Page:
Google Verification skip to Main Content

Will 3D printing transform future product launches?

Applications for 3D printing in the food industry are rapidly expanding, so where might it lead and how might it affect  the way big brands launch new products…

The technology for 3D printing has been evolving for many years, but recently appears to be picking up speed. Throughout the world companies are evaluating 3D printing to determine if there are opportunities to leverage the technology within their businesses. The medical industry is already finding good uses for it, by printing 3D versions of veins and blood vessels to aid training in operative procedures.

In this article I aim to discuss some of the current applications across the food industry.

Prototyping

Many applications have emerged recently, in rapid, iterative prototyping. Some examples of this are the production of tooling and moulds used in the manufacture of products, and the customisation of producing much more personalised; and therefore short-run, finished goods for sale.
3D printing is beginning to replace the more labour-intensive handcrafting, and it accomplishes this with supporting computer-aided design (CAD) software that makes it possible for anyone to design unique pieces. Nevertheless, 3D printing is certainly not a replacement for long established, high-volume production methods. It can take a very long time to print and can then take a number of hours for the printed ‘product’ to stabilise. Some machines report taking 5 minutes to ‘print’ a sweet and some report taking up to an hour for the same result. Clearly not for a mass market production yet….

There are currently a number of different 3D printing processes that can print a range of materials (plastics, metals, chocolate, wax and more) at varying speeds, quality, finishes and price points. The printers used in these processes are primarily distinguished by the materials they use to produce parts and vary widely in size, quality, ease of use and cost.

Prototype

Food Applications

In recent years it has been possible to print using ingredients such as chocolate and pasta, but these are small scale applications that are used more for gimmick marketing campaigns than for any real nutritional or supply provision purposes.

PepsiCo have used 3D printing to illicit responses from focus groups about possible new products; where members of an invited focus group are given 3D printed plastic prototypes of different shaped and coloured crisps, to look at and comment on. It was felt that using the 3D printed shapes made it much easier for the focus group participants to provide a more accurate response than just using pictures.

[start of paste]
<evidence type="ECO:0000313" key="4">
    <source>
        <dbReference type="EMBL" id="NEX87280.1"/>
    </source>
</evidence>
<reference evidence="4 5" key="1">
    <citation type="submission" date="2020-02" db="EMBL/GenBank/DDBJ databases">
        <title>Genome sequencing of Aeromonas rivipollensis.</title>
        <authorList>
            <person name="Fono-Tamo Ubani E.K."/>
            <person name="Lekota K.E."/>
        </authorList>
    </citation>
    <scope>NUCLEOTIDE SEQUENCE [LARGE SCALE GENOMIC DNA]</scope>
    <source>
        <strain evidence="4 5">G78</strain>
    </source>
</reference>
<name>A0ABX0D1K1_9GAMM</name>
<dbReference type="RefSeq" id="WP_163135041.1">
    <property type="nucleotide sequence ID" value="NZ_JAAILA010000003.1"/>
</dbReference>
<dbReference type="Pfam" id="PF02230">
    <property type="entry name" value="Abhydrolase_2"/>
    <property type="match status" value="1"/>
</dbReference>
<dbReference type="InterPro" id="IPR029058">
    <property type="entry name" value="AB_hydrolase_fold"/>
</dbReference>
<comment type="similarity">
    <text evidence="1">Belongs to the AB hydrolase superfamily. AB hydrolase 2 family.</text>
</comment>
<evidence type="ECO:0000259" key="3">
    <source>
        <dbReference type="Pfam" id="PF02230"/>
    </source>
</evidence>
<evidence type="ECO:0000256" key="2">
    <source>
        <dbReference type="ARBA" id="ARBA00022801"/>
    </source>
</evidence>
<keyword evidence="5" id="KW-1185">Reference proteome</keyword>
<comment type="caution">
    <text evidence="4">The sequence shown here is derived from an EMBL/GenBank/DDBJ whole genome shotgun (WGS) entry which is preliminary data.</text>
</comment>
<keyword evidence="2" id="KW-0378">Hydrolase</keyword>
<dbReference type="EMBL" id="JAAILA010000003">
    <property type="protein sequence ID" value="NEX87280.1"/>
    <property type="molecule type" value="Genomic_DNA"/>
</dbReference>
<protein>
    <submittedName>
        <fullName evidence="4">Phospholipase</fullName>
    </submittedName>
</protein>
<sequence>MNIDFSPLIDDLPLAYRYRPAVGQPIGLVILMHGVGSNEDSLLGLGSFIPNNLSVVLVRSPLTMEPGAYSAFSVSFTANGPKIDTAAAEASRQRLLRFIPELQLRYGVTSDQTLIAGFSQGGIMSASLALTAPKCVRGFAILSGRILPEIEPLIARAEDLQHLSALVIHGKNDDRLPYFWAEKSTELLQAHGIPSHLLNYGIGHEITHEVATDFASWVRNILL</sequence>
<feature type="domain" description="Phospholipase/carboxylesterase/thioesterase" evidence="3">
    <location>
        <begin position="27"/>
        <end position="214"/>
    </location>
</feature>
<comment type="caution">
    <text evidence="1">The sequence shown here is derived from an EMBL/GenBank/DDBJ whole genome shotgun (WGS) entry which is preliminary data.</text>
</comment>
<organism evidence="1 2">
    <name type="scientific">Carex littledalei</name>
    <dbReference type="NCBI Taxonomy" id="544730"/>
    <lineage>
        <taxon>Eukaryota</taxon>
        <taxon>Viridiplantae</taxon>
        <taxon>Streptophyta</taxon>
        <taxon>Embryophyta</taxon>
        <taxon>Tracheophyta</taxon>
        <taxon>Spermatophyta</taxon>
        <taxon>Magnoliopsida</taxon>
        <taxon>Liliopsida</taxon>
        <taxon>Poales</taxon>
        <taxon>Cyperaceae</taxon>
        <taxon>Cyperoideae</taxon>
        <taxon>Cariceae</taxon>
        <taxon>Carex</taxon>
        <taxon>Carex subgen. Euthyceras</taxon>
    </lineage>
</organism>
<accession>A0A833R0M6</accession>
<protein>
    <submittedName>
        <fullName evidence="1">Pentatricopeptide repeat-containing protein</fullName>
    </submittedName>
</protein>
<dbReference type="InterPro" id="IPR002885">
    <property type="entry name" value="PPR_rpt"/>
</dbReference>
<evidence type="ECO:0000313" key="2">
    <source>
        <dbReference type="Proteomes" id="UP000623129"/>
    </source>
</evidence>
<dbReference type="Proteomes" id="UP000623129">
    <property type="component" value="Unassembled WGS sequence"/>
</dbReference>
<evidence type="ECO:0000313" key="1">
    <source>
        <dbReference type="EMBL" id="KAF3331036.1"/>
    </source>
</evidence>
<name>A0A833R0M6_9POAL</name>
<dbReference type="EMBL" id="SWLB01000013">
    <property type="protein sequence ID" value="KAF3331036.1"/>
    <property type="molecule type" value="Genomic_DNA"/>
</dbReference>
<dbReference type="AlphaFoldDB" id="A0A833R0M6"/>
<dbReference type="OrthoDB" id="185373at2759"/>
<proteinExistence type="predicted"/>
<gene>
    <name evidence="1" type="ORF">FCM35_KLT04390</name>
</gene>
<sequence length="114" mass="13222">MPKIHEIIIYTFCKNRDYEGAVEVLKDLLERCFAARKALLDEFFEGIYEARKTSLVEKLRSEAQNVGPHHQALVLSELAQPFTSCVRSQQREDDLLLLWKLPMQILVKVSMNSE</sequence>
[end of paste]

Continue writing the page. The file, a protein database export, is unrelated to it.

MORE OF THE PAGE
{Editor’s note: It might have been even better, not to mention easier, if they had just produced the actual crisp in the shape and colour choices for the participants to see and hold – and perhaps even taste?}

Unilever Italy have used 3D printing to make injection molds, blow molds and vacuum molds for accelerated prototype development without the need for conventional tooling. This is probably a very good use of 3D modelling, which really could have useful applications in the food industry. I would expect many more companies to explore this kind of 3D printing to make improvements in producing the machines that are used in manufacture and production processes.  

Here is a rather more useful application in the Social Care arena for older people, where 3D prints of complete meals were used to engage older people in wanting to eat healthier food.

With methods of 3D printing food on the rise, the European-based PERFORMANCE (Personalized Food for the Nutrition of Elderly Consumers) concept is taking advantage of the technology to help recreate the elderly’s favorite dishes not only in taste, but in texture and nutritional value as well. The initiative has already showcased 3D printed foods for nursing home elderly in the past, but their latest endeavor uses 3D printing to recreate the actual form and feeling of classic dishes.”

The full article is here: http://3dprintingindustry.com/2015/10/20/the-performace-concept-a-full-3d-printed-meal-to-satisfy-every-elderly-persons-appetite/

Another example is Katjes, the confectionery company, who have created 3D printed sweets,  Katjes creates first-to-market 3D printed gummies By Hal Conick+, 03-Sep-2015

The first commercial 3D printer for retail will be used to create gummies in different shapes, sizes, colors and flavors, says creator Katjes Fassin UK.

http://www.confectionerynews.com/R-D/3D-food-printing-Katjes-creates-gummies-with-3D-printer

Other examples are available on the BBC website

Problems with using it in the food industry

Terry Donahoe of the FSA is worried about these highly complex pieces of equipment that can take in substrates or ingredients, and then “squash out food” He told delegates of a London Conference in September. You can listen to his speech on this link:

3D food printing among four challenges of tomorrow 3D food printing presents one of the top four food safety challenges of tomorrow, according to the Food Standards Agency (FSA).

http://www.foodmanufacture.co.uk/Food-Safety/3D-food-printing-seen-as-future-challenge

We have all read Science Fiction books where the protagonist stands in front of a machine and chooses a personalised dietary supplemented meal by pressing buttons waiting for the machine to ‘print it out’.  

The cost of being able to produce just one jelly sweet to order – round, square, red or yellow – will therefore be ridiculously outweighed by the cost of each individual sweet. Better to choose a packet of them in the supermarket.

It is currently difficult enough to control ingredients during production processes in-house and the thought of having vending machines that will print an edible chosen goodie to order, without incurring any ingredient issues is mercifully still, we think, a very long way away.

Which Choice

 

Back To Top